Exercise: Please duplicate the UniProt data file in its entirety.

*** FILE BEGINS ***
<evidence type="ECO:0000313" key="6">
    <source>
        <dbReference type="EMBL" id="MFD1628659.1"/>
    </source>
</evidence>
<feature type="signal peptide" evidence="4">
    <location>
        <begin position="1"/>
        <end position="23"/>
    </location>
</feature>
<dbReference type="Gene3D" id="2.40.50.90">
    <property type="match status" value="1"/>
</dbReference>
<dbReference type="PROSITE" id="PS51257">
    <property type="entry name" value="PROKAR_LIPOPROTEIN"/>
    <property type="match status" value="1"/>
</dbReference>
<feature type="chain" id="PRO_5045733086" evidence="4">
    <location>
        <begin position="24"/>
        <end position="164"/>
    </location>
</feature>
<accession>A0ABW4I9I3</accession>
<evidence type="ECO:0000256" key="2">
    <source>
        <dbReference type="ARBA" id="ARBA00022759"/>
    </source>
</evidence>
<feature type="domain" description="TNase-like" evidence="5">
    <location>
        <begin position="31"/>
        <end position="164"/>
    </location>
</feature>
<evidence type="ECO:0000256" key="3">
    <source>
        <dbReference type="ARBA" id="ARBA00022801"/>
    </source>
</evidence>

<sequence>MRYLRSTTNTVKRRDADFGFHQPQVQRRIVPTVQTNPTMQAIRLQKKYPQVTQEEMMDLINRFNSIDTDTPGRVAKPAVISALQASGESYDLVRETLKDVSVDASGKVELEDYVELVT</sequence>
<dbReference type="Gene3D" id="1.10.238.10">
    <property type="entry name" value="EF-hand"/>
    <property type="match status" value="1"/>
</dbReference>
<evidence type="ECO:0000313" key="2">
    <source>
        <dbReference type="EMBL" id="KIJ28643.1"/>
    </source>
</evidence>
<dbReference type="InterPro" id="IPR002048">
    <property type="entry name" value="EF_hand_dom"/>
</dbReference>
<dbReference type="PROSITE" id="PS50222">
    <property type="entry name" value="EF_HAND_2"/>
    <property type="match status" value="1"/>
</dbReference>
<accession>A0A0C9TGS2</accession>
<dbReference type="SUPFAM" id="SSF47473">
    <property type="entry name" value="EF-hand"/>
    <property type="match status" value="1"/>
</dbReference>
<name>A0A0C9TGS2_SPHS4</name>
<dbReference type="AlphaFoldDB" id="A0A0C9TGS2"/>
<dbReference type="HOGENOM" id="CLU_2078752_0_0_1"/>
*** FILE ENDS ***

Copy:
<evidence type="ECO:0000313" key="6">
    <source>
        <dbReference type="EMBL" id="MFD1628659.1"/>
    </source>
</evidence>
<feature type="signal peptide" evidence="4">
    <location>
        <begin position="1"/>
        <end position="23"/>
    </location>
</feature>
<dbReference type="Gene3D" id="2.40.50.90">
    <property type="match status" value="1"/>
</dbReference>
<dbReference type="PROSITE" id="PS51257">
    <property type="entry name" value="PROKAR_LIPOPROTEIN"/>
    <property type="match status" value="1"/>
</dbReference>
<feature type="chain" id="PRO_5045733086" evidence="4">
    <location>
        <begin position="24"/>
        <end position="164"/>
    </location>
</feature>
<accession>A0ABW4I9I3</accession>
<evidence type="ECO:0000256" key="2">
    <source>
        <dbReference type="ARBA" id="ARBA00022759"/>
    </source>
</evidence>
<feature type="domain" description="TNase-like" evidence="5">
    <location>
        <begin position="31"/>
        <end position="164"/>
    </location>
</feature>
<evidence type="ECO:0000256" key="3">
    <source>
        <dbReference type="ARBA" id="ARBA00022801"/>
    </source>
</evidence>

<sequence>MRYLRSTTNTVKRRDADFGFHQPQVQRRIVPTVQTNPTMQAIRLQKKYPQVTQEEMMDLINRFNSIDTDTPGRVAKPAVISALQASGESYDLVRETLKDVSVDASGKVELEDYVELVT</sequence>
<dbReference type="Gene3D" id="1.10.238.10">
    <property type="entry name" value="EF-hand"/>
    <property type="match status" value="1"/>
</dbReference>
<evidence type="ECO:0000313" key="2">
    <source>
        <dbReference type="EMBL" id="KIJ28643.1"/>
    </source>
</evidence>
<dbReference type="InterPro" id="IPR002048">
    <property type="entry name" value="EF_hand_dom"/>
</dbReference>
<dbReference type="PROSITE" id="PS50222">
    <property type="entry name" value="EF_HAND_2"/>
    <property type="match status" value="1"/>
</dbReference>
<accession>A0A0C9TGS2</accession>
<dbReference type="SUPFAM" id="SSF47473">
    <property type="entry name" value="EF-hand"/>
    <property type="match status" value="1"/>
</dbReference>
<name>A0A0C9TGS2_SPHS4</name>
<dbReference type="AlphaFoldDB" id="A0A0C9TGS2"/>
<dbReference type="HOGENOM" id="CLU_2078752_0_0_1"/>